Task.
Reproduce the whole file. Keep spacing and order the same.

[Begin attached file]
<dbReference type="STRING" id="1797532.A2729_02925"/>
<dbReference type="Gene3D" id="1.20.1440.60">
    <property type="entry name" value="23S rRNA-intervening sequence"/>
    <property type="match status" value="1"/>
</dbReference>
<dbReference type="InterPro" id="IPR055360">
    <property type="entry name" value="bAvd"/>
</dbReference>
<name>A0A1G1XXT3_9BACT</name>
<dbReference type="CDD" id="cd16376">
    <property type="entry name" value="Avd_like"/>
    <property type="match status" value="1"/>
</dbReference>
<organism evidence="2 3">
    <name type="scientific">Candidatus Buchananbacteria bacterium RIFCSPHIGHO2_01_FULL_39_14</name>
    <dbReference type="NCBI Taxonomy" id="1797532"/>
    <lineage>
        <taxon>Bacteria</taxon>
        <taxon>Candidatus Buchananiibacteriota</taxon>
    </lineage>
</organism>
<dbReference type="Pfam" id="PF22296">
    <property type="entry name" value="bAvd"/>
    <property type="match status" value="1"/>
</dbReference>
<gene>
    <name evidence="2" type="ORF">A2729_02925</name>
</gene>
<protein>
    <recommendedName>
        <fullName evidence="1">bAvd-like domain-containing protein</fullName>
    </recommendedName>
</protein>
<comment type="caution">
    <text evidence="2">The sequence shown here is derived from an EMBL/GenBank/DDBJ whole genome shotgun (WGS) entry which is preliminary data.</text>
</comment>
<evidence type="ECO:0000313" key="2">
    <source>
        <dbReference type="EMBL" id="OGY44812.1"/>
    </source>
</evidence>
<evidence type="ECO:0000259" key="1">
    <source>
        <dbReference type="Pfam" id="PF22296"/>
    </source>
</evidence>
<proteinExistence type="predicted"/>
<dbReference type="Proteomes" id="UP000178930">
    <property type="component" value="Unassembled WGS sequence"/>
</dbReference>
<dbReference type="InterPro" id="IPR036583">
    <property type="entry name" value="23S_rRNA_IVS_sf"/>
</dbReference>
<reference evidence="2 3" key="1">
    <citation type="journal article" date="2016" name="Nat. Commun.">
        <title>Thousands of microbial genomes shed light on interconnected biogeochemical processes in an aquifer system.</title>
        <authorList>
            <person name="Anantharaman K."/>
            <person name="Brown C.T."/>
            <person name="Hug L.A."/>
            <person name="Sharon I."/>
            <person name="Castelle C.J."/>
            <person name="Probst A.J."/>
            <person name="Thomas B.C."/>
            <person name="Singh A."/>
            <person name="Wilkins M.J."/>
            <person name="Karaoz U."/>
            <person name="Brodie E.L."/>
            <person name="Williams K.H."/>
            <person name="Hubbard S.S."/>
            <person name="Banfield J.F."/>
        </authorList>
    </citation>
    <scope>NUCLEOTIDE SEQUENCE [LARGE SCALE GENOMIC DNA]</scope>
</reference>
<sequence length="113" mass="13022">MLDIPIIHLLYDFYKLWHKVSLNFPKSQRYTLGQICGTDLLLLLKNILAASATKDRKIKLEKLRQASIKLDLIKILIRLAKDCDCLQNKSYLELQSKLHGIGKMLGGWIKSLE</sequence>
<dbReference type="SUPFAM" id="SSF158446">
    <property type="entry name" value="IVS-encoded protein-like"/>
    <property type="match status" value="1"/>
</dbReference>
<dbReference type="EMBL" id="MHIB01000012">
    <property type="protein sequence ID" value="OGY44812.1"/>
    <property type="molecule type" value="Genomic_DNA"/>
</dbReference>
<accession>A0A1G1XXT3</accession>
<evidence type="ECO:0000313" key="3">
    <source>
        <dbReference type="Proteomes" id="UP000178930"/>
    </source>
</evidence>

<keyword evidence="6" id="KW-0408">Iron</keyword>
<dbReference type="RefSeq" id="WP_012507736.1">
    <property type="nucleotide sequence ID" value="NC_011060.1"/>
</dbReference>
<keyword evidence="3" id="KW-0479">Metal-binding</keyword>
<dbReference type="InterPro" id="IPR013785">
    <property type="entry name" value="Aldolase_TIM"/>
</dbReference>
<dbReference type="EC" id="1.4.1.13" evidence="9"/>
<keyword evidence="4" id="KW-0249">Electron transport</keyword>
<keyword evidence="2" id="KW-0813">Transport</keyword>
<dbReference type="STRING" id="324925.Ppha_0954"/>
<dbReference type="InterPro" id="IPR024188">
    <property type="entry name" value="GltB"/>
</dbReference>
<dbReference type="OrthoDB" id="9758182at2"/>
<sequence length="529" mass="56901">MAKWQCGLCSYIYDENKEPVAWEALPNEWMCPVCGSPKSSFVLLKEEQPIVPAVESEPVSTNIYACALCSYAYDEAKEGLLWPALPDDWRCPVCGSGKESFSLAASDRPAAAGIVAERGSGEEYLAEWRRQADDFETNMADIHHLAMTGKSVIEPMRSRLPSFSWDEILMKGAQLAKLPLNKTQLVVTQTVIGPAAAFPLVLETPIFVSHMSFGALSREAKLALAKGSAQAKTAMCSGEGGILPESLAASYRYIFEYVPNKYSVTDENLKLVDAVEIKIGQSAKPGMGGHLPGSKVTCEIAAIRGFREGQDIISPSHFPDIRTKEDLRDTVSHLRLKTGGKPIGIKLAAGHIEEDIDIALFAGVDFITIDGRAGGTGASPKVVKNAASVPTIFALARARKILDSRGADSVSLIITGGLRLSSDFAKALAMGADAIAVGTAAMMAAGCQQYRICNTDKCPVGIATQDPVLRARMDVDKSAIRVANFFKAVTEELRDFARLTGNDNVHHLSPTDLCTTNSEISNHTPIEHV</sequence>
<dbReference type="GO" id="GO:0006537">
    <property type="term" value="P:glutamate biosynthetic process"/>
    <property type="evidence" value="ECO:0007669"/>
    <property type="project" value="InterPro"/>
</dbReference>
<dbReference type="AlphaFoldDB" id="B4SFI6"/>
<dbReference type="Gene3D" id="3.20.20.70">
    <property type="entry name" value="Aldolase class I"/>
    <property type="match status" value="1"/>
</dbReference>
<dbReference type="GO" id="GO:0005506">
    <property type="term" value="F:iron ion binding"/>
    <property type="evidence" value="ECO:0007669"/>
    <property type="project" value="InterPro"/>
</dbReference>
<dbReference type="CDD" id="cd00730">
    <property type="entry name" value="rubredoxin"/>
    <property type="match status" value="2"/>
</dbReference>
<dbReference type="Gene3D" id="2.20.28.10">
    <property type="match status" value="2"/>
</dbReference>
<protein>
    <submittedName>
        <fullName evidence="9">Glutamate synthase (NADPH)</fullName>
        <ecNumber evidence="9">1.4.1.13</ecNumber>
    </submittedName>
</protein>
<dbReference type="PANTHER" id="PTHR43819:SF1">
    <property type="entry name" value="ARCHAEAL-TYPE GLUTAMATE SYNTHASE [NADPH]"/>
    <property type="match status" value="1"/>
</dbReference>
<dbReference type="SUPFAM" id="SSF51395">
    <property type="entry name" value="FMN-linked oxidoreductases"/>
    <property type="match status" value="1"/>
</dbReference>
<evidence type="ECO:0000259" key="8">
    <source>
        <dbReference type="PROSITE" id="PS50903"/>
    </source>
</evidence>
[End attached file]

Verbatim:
<dbReference type="STRING" id="1797532.A2729_02925"/>
<dbReference type="Gene3D" id="1.20.1440.60">
    <property type="entry name" value="23S rRNA-intervening sequence"/>
    <property type="match status" value="1"/>
</dbReference>
<dbReference type="InterPro" id="IPR055360">
    <property type="entry name" value="bAvd"/>
</dbReference>
<name>A0A1G1XXT3_9BACT</name>
<dbReference type="CDD" id="cd16376">
    <property type="entry name" value="Avd_like"/>
    <property type="match status" value="1"/>
</dbReference>
<organism evidence="2 3">
    <name type="scientific">Candidatus Buchananbacteria bacterium RIFCSPHIGHO2_01_FULL_39_14</name>
    <dbReference type="NCBI Taxonomy" id="1797532"/>
    <lineage>
        <taxon>Bacteria</taxon>
        <taxon>Candidatus Buchananiibacteriota</taxon>
    </lineage>
</organism>
<dbReference type="Pfam" id="PF22296">
    <property type="entry name" value="bAvd"/>
    <property type="match status" value="1"/>
</dbReference>
<gene>
    <name evidence="2" type="ORF">A2729_02925</name>
</gene>
<protein>
    <recommendedName>
        <fullName evidence="1">bAvd-like domain-containing protein</fullName>
    </recommendedName>
</protein>
<comment type="caution">
    <text evidence="2">The sequence shown here is derived from an EMBL/GenBank/DDBJ whole genome shotgun (WGS) entry which is preliminary data.</text>
</comment>
<evidence type="ECO:0000313" key="2">
    <source>
        <dbReference type="EMBL" id="OGY44812.1"/>
    </source>
</evidence>
<evidence type="ECO:0000259" key="1">
    <source>
        <dbReference type="Pfam" id="PF22296"/>
    </source>
</evidence>
<proteinExistence type="predicted"/>
<dbReference type="Proteomes" id="UP000178930">
    <property type="component" value="Unassembled WGS sequence"/>
</dbReference>
<dbReference type="InterPro" id="IPR036583">
    <property type="entry name" value="23S_rRNA_IVS_sf"/>
</dbReference>
<reference evidence="2 3" key="1">
    <citation type="journal article" date="2016" name="Nat. Commun.">
        <title>Thousands of microbial genomes shed light on interconnected biogeochemical processes in an aquifer system.</title>
        <authorList>
            <person name="Anantharaman K."/>
            <person name="Brown C.T."/>
            <person name="Hug L.A."/>
            <person name="Sharon I."/>
            <person name="Castelle C.J."/>
            <person name="Probst A.J."/>
            <person name="Thomas B.C."/>
            <person name="Singh A."/>
            <person name="Wilkins M.J."/>
            <person name="Karaoz U."/>
            <person name="Brodie E.L."/>
            <person name="Williams K.H."/>
            <person name="Hubbard S.S."/>
            <person name="Banfield J.F."/>
        </authorList>
    </citation>
    <scope>NUCLEOTIDE SEQUENCE [LARGE SCALE GENOMIC DNA]</scope>
</reference>
<sequence length="113" mass="13022">MLDIPIIHLLYDFYKLWHKVSLNFPKSQRYTLGQICGTDLLLLLKNILAASATKDRKIKLEKLRQASIKLDLIKILIRLAKDCDCLQNKSYLELQSKLHGIGKMLGGWIKSLE</sequence>
<dbReference type="SUPFAM" id="SSF158446">
    <property type="entry name" value="IVS-encoded protein-like"/>
    <property type="match status" value="1"/>
</dbReference>
<dbReference type="EMBL" id="MHIB01000012">
    <property type="protein sequence ID" value="OGY44812.1"/>
    <property type="molecule type" value="Genomic_DNA"/>
</dbReference>
<accession>A0A1G1XXT3</accession>
<evidence type="ECO:0000313" key="3">
    <source>
        <dbReference type="Proteomes" id="UP000178930"/>
    </source>
</evidence>

<keyword evidence="6" id="KW-0408">Iron</keyword>
<dbReference type="RefSeq" id="WP_012507736.1">
    <property type="nucleotide sequence ID" value="NC_011060.1"/>
</dbReference>
<keyword evidence="3" id="KW-0479">Metal-binding</keyword>
<dbReference type="InterPro" id="IPR013785">
    <property type="entry name" value="Aldolase_TIM"/>
</dbReference>
<dbReference type="EC" id="1.4.1.13" evidence="9"/>
<keyword evidence="4" id="KW-0249">Electron transport</keyword>
<keyword evidence="2" id="KW-0813">Transport</keyword>
<dbReference type="STRING" id="324925.Ppha_0954"/>
<dbReference type="InterPro" id="IPR024188">
    <property type="entry name" value="GltB"/>
</dbReference>
<dbReference type="OrthoDB" id="9758182at2"/>
<sequence length="529" mass="56901">MAKWQCGLCSYIYDENKEPVAWEALPNEWMCPVCGSPKSSFVLLKEEQPIVPAVESEPVSTNIYACALCSYAYDEAKEGLLWPALPDDWRCPVCGSGKESFSLAASDRPAAAGIVAERGSGEEYLAEWRRQADDFETNMADIHHLAMTGKSVIEPMRSRLPSFSWDEILMKGAQLAKLPLNKTQLVVTQTVIGPAAAFPLVLETPIFVSHMSFGALSREAKLALAKGSAQAKTAMCSGEGGILPESLAASYRYIFEYVPNKYSVTDENLKLVDAVEIKIGQSAKPGMGGHLPGSKVTCEIAAIRGFREGQDIISPSHFPDIRTKEDLRDTVSHLRLKTGGKPIGIKLAAGHIEEDIDIALFAGVDFITIDGRAGGTGASPKVVKNAASVPTIFALARARKILDSRGADSVSLIITGGLRLSSDFAKALAMGADAIAVGTAAMMAAGCQQYRICNTDKCPVGIATQDPVLRARMDVDKSAIRVANFFKAVTEELRDFARLTGNDNVHHLSPTDLCTTNSEISNHTPIEHV</sequence>
<dbReference type="GO" id="GO:0006537">
    <property type="term" value="P:glutamate biosynthetic process"/>
    <property type="evidence" value="ECO:0007669"/>
    <property type="project" value="InterPro"/>
</dbReference>
<dbReference type="AlphaFoldDB" id="B4SFI6"/>
<dbReference type="Gene3D" id="3.20.20.70">
    <property type="entry name" value="Aldolase class I"/>
    <property type="match status" value="1"/>
</dbReference>
<dbReference type="GO" id="GO:0005506">
    <property type="term" value="F:iron ion binding"/>
    <property type="evidence" value="ECO:0007669"/>
    <property type="project" value="InterPro"/>
</dbReference>
<dbReference type="CDD" id="cd00730">
    <property type="entry name" value="rubredoxin"/>
    <property type="match status" value="2"/>
</dbReference>
<dbReference type="Gene3D" id="2.20.28.10">
    <property type="match status" value="2"/>
</dbReference>
<protein>
    <submittedName>
        <fullName evidence="9">Glutamate synthase (NADPH)</fullName>
        <ecNumber evidence="9">1.4.1.13</ecNumber>
    </submittedName>
</protein>
<dbReference type="PANTHER" id="PTHR43819:SF1">
    <property type="entry name" value="ARCHAEAL-TYPE GLUTAMATE SYNTHASE [NADPH]"/>
    <property type="match status" value="1"/>
</dbReference>
<dbReference type="SUPFAM" id="SSF51395">
    <property type="entry name" value="FMN-linked oxidoreductases"/>
    <property type="match status" value="1"/>
</dbReference>
<evidence type="ECO:0000259" key="8">
    <source>
        <dbReference type="PROSITE" id="PS50903"/>
    </source>
</evidence>